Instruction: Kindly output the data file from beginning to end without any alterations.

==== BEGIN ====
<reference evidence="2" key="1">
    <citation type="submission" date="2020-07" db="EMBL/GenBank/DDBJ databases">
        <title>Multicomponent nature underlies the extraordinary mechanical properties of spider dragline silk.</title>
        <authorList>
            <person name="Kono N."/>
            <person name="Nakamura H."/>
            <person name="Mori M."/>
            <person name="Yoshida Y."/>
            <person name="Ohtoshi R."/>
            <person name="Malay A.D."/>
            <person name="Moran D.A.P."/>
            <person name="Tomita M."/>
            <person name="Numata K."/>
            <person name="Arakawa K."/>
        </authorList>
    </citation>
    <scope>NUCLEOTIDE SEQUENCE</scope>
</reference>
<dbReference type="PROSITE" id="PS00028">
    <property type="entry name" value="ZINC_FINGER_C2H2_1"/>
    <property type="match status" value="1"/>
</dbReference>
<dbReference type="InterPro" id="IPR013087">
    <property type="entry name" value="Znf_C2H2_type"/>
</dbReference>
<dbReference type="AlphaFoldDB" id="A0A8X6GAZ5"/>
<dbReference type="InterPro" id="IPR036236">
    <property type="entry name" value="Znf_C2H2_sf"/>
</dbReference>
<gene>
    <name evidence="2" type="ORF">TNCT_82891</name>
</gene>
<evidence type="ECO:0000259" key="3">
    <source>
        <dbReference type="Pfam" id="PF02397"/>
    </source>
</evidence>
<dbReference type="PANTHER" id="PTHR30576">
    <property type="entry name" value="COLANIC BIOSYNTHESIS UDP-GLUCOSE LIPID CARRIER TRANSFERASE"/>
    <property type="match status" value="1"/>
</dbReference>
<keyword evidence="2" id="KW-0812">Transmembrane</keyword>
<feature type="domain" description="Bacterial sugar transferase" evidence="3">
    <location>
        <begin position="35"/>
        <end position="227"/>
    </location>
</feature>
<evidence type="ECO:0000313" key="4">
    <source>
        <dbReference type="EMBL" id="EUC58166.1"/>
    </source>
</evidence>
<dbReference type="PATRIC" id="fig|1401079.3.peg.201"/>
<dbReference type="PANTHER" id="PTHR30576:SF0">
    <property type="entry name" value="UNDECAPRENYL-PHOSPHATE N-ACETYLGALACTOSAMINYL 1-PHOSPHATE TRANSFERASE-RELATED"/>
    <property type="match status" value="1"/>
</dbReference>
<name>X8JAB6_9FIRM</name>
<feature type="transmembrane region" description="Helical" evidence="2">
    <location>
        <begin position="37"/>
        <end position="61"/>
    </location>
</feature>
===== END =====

<reference evidence="2" key="1">
    <citation type="submission" date="2020-07" db="EMBL/GenBank/DDBJ databases">
        <title>Multicomponent nature underlies the extraordinary mechanical properties of spider dragline silk.</title>
        <authorList>
            <person name="Kono N."/>
            <person name="Nakamura H."/>
            <person name="Mori M."/>
            <person name="Yoshida Y."/>
            <person name="Ohtoshi R."/>
            <person name="Malay A.D."/>
            <person name="Moran D.A.P."/>
            <person name="Tomita M."/>
            <person name="Numata K."/>
            <person name="Arakawa K."/>
        </authorList>
    </citation>
    <scope>NUCLEOTIDE SEQUENCE</scope>
</reference>
<dbReference type="PROSITE" id="PS00028">
    <property type="entry name" value="ZINC_FINGER_C2H2_1"/>
    <property type="match status" value="1"/>
</dbReference>
<dbReference type="InterPro" id="IPR013087">
    <property type="entry name" value="Znf_C2H2_type"/>
</dbReference>
<dbReference type="AlphaFoldDB" id="A0A8X6GAZ5"/>
<dbReference type="InterPro" id="IPR036236">
    <property type="entry name" value="Znf_C2H2_sf"/>
</dbReference>
<gene>
    <name evidence="2" type="ORF">TNCT_82891</name>
</gene>
<evidence type="ECO:0000259" key="3">
    <source>
        <dbReference type="Pfam" id="PF02397"/>
    </source>
</evidence>
<dbReference type="PANTHER" id="PTHR30576">
    <property type="entry name" value="COLANIC BIOSYNTHESIS UDP-GLUCOSE LIPID CARRIER TRANSFERASE"/>
    <property type="match status" value="1"/>
</dbReference>
<keyword evidence="2" id="KW-0812">Transmembrane</keyword>
<feature type="domain" description="Bacterial sugar transferase" evidence="3">
    <location>
        <begin position="35"/>
        <end position="227"/>
    </location>
</feature>
<evidence type="ECO:0000313" key="4">
    <source>
        <dbReference type="EMBL" id="EUC58166.1"/>
    </source>
</evidence>
<dbReference type="PATRIC" id="fig|1401079.3.peg.201"/>
<dbReference type="PANTHER" id="PTHR30576:SF0">
    <property type="entry name" value="UNDECAPRENYL-PHOSPHATE N-ACETYLGALACTOSAMINYL 1-PHOSPHATE TRANSFERASE-RELATED"/>
    <property type="match status" value="1"/>
</dbReference>
<name>X8JAB6_9FIRM</name>
<feature type="transmembrane region" description="Helical" evidence="2">
    <location>
        <begin position="37"/>
        <end position="61"/>
    </location>
</feature>